Director: Dinesh D'Souza, John Sullivan
I’m not sure what to make of the core argument of 2016: Obama’s America, a film with exotic locations and a logic that seems to fall apart as it hurls towards its final act of “2016.” I am weary of any film that ends with a credit telling me how to feel, or summing up what I’ve learned or should have learned. Here we depart from the theatre with the film’s title followed by: “Love Him. Hate Him. Now You Know Him.”
Let’s apply this to our host, conservative scholar Dinesh D’Souza, who employs the style of a quasi-fireside chat, credited as a co-director (with John Sullivan, producer of the pro-intelligent design documentary Expelled: No Intelligence Allowed). This movie is essentially an essay film, in which D’Souza traces his own background traveling from India to a BA at Dartmouth College, contemplating what his life might have been had he not come to the U.S. He imagines it to be awful — forgetting the current Indian economic boom that’s lead to a rise of a middle class (while ours in the U.S. is shrinking).
But back to the film: can we trust an essay film that right-off-the-bat missteps? The film is heavily polished as D’Souza travels Obama’s footsteps (we suppose), having fire side chats with conservative thinkers uncovering figures that may or may not have influenced President Obama and his degree in “Oppression Studies” from the school of Frank Marshall Davis and Reverend Jeremiah Wright. This isn’t God Bless America, this is God Damn America.
D’Souza doubles back to Kenya, following in the footsteps of another underwhelming documentary, The Education of Auma Obama (which should have been a short film), to the grave of Barack Obama, Sr., an absentee father and the subject of President Obama’s book Dreams From My Father.
In the satirical comedy The Campaign a book Will Ferrell’s Cam Brady wrote in the 3rd grade becomes fodder for an attack, proposing the redistribution of wealth with magical unicorns. Here D’Souza hits rock bottom, attacking anyone Obama has met, sinking to an all-time low in an interview with George Obama. He grills one of Obama Sr.’s many offsprings as to why his brother hasn’t ‘taken care of him.’ Fifteen years ago, did D’Souza go annoy Roger Clinton? Often D’Souza’s presence, nodding along, or participating in some “ritual” in a foreign land is unintentionally comic. He lacks the humor of his counterpart Michael Moore, without engaging in those stunts that sometimes undermine what Moore does.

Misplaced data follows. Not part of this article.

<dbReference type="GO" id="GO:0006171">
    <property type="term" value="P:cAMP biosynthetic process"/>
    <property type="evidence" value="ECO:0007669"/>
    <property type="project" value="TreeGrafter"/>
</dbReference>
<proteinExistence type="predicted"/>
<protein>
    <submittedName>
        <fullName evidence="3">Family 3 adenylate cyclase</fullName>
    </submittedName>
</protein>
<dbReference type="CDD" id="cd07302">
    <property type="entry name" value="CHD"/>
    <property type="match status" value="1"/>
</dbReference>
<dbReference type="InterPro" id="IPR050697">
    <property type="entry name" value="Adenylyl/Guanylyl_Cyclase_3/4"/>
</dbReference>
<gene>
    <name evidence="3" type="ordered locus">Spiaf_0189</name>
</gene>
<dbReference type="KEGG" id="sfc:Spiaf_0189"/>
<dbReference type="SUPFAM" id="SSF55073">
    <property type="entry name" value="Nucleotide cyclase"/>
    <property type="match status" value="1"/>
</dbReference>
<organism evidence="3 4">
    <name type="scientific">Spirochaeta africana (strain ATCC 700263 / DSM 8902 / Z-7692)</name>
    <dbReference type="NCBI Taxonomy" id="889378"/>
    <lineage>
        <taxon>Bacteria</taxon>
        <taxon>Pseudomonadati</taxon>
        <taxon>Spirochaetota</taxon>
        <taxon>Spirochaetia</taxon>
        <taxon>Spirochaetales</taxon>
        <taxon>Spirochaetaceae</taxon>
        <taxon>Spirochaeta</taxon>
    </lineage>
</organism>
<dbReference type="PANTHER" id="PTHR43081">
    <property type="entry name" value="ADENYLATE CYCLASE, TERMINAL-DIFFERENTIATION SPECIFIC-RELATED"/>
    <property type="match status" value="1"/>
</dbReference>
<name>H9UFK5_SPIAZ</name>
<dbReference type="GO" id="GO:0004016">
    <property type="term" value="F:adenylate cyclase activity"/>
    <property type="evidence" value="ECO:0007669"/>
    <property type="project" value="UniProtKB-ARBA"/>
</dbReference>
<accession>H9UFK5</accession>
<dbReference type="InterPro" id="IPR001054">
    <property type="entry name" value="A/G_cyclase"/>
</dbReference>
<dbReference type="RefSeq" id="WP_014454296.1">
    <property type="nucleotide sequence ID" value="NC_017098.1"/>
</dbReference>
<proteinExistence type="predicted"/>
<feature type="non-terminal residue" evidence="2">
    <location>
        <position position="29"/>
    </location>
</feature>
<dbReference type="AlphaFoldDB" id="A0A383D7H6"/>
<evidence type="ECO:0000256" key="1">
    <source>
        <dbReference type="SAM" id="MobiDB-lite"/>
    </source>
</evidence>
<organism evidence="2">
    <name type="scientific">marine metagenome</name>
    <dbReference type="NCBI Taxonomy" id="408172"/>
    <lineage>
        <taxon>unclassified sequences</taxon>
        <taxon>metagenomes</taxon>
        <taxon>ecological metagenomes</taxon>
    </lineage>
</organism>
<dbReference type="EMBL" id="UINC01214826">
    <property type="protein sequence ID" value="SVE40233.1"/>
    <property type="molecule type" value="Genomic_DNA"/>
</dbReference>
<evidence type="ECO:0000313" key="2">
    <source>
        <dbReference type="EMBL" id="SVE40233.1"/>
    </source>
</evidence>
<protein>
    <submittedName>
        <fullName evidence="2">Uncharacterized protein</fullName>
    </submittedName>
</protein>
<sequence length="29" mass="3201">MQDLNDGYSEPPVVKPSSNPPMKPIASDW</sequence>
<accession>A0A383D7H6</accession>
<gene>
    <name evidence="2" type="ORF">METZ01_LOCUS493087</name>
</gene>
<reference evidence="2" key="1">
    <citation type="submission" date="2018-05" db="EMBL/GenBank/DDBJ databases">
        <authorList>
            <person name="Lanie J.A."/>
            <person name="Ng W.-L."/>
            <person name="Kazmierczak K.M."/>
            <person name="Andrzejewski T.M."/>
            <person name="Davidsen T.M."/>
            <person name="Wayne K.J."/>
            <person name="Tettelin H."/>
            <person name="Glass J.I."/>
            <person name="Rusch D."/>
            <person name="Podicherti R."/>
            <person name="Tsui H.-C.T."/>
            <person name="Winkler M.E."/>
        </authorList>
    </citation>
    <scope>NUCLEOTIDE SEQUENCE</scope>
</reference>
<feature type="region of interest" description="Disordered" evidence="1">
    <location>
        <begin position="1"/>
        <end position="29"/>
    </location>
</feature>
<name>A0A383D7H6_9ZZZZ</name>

Now that that is out of the way, is it possible to enter the film without baggage? I think so, and we can pick apart any argument we disagree with. For one, it’s ironic that this film is essentially pro-Colonial power, attacking Obama as an anti-Colonialist, but made by someone whose very history is tied to colonial oppression. Not everyone is of the means and support structure to make it to Dartmouth from the slums of India (although we know very little in a story that is overly simplified and told in reenactments).
Essentially this is a longer form version of a Fox News documentary with something to say. D’Souza is perhaps no different than Rachel Maddow (although she has a sense of humor), but it comes down to what you believe before you enter the theatre. I did glean new information but often thought “yeah, so what?” upon learning this or that. Having been exposed to this film, will this somehow impact my overall ideology? Nope. But using D’Souza logic, it might. Well then, let’s not read any books, meet any people, disown our parents and, of course, avoid seeing films with an ideology.
2016: Obama’s America is in wide release.
Since any New York City cinephile has a nearly suffocating wealth of theatrical options, we figured it’d be best to compile some of the more worthwhile repertory showings into one handy list. Displayed below are a few of the city’s most reliable theaters and links to screenings of their weekend offerings — films you’re not […]
Welcome, one and all, to the newest episode of The Film Stage Show! This week, I am joined by Michael Snydel and Bill Graham. First, we discuss the death of director Jonathan Demme. Then, we talk about the anime film Your Name. by Makoto Shinkai. Subscribe on iTunes or see below to stream download (right-click and save as…). […]
Latest posts from The Film Stage